Is the Tea Party Simply a Division of the Religious Right?

A new survey finds a striking resemblance to the prominent evangelical faction

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Giving the most comprehensive picture of the Tea Party yet, the Public Religion Research Institute has published new findings dissecting the faith identity of the grassroots movement that re-popularized the phrase "Don't Tread on Me." The survey notes that 47 percent of Tea Partiers consider themselves to be part of a "religious right or conservative Christian movement," 46 percent attend religious services once a week (10 percent higher than the general population), and nearly half of the movement believe the Bible is the literal word of God. While it's not surprising that many evangelical Christians joined up with the Tea Party movement, the survey appears to give quantitative weight to the notion that the Tea Party shouldn't be considered an entirely new and independent conservative entity.

  • There are Four Myths About the Tea Party that need to be dispelled, contend Robert P. Jones and Daniel Cox, the CEO and director of the research institute behind the poll. Here are the "four facts" they come up with after parsing the numbers: 1) The Tea Party movement shouldn't be considered a distinct entity from previous conservative movements. 2) "Americans who identify with the Tea Party movement make up just 11 percent of the adult population - half the size of the current conservative Christian movement (22 percent)." 3) Those "who identify with the Tea Party movement are mostly social conservatives, not libertarians on social issues." 4) Tea Partiers are not an independent political force: they are largely comprised of "Republican partisans."
  • The 'Most Detailed' Information About the Movement Yet The Washington Post's Michelle Boorstein outlines previously polls about the faith identity of the movement: "A Quinnipiac University poll last month asked basic demographic information, revealing that 20 percent of white evangelicals consider themselves part of the tea party movement. A Washington Post poll published Tuesday found more than half of all white evangelicals 'support or lean toward supporting the tea party.'" Experts are in disagreement as to what the Public Research Institute survey actually entails for the GOP: "With some saying it reveals serious fissures between social and fiscal conservatives and others saying the two movements can find common ground on subjects such as limiting public funding for abortion."
  • Tea Party Has Been 'Broadening' to Address Religious Concerns Andy Sullivan at Reuters quotes religious right expert Michael Lindsay, who explains: "The focus of the movement has changed to one that is much more in line with the full spectrum of conservative political issues," including addressing religious concerns which could "help unify Republicans before the Nov. 2 congressional elections."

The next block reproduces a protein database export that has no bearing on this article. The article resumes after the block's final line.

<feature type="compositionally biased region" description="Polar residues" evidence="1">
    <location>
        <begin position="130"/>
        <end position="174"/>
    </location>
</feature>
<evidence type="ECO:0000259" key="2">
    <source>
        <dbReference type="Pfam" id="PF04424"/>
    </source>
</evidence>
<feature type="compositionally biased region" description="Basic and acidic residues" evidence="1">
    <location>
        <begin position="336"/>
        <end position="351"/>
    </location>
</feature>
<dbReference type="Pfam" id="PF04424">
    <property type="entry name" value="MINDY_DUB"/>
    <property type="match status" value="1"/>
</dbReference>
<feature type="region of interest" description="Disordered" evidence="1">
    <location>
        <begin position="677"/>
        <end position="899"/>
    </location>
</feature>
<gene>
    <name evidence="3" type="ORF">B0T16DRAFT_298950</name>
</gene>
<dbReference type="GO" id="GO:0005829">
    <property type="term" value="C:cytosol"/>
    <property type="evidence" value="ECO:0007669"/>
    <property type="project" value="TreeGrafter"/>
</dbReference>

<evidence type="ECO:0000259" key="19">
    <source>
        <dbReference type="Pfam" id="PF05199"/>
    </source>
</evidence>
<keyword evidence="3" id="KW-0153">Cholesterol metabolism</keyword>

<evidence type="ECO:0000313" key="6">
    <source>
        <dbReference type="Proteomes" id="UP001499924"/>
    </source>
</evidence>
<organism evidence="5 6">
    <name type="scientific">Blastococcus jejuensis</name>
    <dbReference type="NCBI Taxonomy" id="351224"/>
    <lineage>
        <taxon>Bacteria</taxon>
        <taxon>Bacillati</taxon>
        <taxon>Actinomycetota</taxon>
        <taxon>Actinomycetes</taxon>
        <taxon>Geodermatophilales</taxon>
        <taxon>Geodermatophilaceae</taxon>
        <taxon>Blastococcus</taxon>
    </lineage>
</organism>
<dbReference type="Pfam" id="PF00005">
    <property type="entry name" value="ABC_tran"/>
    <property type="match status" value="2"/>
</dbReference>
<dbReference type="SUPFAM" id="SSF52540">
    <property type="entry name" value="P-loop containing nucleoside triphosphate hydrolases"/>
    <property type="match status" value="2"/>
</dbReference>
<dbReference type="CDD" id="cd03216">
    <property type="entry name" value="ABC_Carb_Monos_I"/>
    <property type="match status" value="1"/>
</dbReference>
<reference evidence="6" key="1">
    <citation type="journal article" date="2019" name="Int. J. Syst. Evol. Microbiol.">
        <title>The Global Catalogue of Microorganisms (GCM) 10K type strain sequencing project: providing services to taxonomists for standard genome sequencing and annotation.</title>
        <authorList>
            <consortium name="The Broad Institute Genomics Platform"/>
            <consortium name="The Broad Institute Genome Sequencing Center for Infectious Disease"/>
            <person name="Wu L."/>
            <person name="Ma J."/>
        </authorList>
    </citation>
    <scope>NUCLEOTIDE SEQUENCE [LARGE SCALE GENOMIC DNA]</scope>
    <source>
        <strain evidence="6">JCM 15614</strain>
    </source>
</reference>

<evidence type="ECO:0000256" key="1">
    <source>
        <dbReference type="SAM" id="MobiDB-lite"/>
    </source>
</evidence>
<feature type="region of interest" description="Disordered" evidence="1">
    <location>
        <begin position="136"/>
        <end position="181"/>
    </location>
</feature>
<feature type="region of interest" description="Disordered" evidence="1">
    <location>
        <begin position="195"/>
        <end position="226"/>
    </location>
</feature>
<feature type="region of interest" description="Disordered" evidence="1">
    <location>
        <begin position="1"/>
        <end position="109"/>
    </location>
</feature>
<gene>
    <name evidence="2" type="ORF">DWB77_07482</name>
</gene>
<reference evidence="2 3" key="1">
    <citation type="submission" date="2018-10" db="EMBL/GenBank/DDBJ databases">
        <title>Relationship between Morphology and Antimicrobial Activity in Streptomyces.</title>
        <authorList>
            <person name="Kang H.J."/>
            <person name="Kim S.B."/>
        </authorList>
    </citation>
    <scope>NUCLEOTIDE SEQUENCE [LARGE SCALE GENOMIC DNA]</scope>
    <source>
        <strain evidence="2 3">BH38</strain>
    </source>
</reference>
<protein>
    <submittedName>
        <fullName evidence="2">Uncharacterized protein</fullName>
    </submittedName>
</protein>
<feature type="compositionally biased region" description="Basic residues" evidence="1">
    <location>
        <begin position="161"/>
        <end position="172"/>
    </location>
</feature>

• Don't 'Pigeonhole' Tea Partiers argues Warren Mass at The New American. "Though the Tea Party is not a formal party like the Republican Party, to assert that because most Tea Partiers have Republican leanings means that there is little difference between the Tea Party and the GOP is also an overgeneralization. Most Americans hold mulitple social, political, and religious affiliations and seldom fit into a pigeonhole." The survey may "tell us much about what a certain percentage of Tea Party followers believe, they tell us little about why. The answer to that question would be much easier to determine if more Americans paid less attention to outmoded labels like liberal and conservative..."

  • Some Differences Between Evangelicals and Tea Partiers  Politics Daily's religion reporter David Gibson isn't quick to equate the Tea Party with the religious right, noting a few key differences: "Tea Partiers are somewhat less likely to attend church than white evangelicals and they are less likely to see the Bible as the literal word of God -- though they score higher on both measures than the overall U.S. population." Also, "Tea Partiers are also far more likely than white evangelicals to believe that "minorities get too much government attention" (58 to 38 percent)."
  • A Word of Caution About the Survey Hot Air's Allahpundit finds one head-scratching finding in the Public Religion Research survey: "This same survey finds that 54 percent of voters are more likely to support a candidate if he/she voted for ObamaCare. Hmmmm. On the other hand, WaPo’s new poll also found that more than half of white evangelicals support the tea party, which jibes with the fiscal con/social con overlap described in PRRI’s numbers. There’s no reason to be especially surprised at that...but with all the attention the movement’s gotten from libertarians, there’s a lingering question as to who really dominates when it comes to non-fiscal matters."
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